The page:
Work sample tests are now recognised as one of the most effective predictors of future job performance, according to an IRS report released today.
Work sample tests replicate the work tools and environment associated with the vacancy, to assess the level of the candidate’s existing skills and knowledge. This involves looking at a sample of the functional skills and often relevant behaviours that can be used to predict future performance in a similar work situation. A work sample test is the closest to replicating the day-to-day work of a particular vacancy.
Clearly there are drawbacks. Points for HR to watch out for include:
- Equal opportunities legislation when conducting any kind of psychometric test – take particular care to avoid indirect discrimination or disability discrimination.
- A new statutory provision has resulted in a slightly different definition of indirect discrimination in the case of sex and race, which can now occur where an occupational test unfairly and unjustifiably disadvantages one sex or race over another.
- Work sample tests can be resource intensive, partly because it may be feasible to assess just one candidate at a time. Expensive materials or machinery may also be needed to administer the tests properly. It is not practicable to test candidates on a task or duty that in real life would typically take days or weeks to complete. Work sample tests are therefore more suitable for predicting performance in tasks that can be completed within a short space of time.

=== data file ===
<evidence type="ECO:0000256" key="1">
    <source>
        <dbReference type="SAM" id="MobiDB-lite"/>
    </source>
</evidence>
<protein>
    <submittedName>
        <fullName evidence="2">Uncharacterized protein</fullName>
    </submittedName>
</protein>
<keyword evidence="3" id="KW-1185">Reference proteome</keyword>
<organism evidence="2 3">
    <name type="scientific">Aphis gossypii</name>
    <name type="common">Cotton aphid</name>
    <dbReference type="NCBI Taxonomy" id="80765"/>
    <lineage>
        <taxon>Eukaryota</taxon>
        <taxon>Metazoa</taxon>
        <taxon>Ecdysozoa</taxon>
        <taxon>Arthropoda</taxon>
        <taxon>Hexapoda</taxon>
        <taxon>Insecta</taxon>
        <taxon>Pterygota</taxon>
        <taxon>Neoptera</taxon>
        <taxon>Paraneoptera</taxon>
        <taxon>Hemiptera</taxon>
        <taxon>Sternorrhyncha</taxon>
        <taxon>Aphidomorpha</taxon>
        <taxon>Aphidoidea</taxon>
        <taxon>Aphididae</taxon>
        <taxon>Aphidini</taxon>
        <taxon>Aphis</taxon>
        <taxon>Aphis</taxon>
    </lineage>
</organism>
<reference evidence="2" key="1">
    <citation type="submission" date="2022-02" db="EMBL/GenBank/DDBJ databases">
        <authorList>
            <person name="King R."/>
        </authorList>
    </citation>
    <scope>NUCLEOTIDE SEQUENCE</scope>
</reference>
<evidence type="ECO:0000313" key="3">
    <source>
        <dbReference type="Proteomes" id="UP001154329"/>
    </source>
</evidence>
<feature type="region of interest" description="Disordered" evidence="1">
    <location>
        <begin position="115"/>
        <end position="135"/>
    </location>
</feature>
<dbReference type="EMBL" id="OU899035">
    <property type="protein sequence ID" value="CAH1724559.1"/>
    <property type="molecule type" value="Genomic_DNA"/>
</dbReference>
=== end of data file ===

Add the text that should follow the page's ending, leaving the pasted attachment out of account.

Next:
“The relatively high costs often associated with developing and conducting these tests can be justified in appropriate circumstances by their contribution to a sound appointment decision,” said IRS Employment Review Retention and Recruitment editor, Neil Rankin.
“That does not mean that an organisation should rely on the results of these ability tests alone; their validity is only as high as the overall effectiveness of the selection process, and their results should never be used in isolation,” he warned.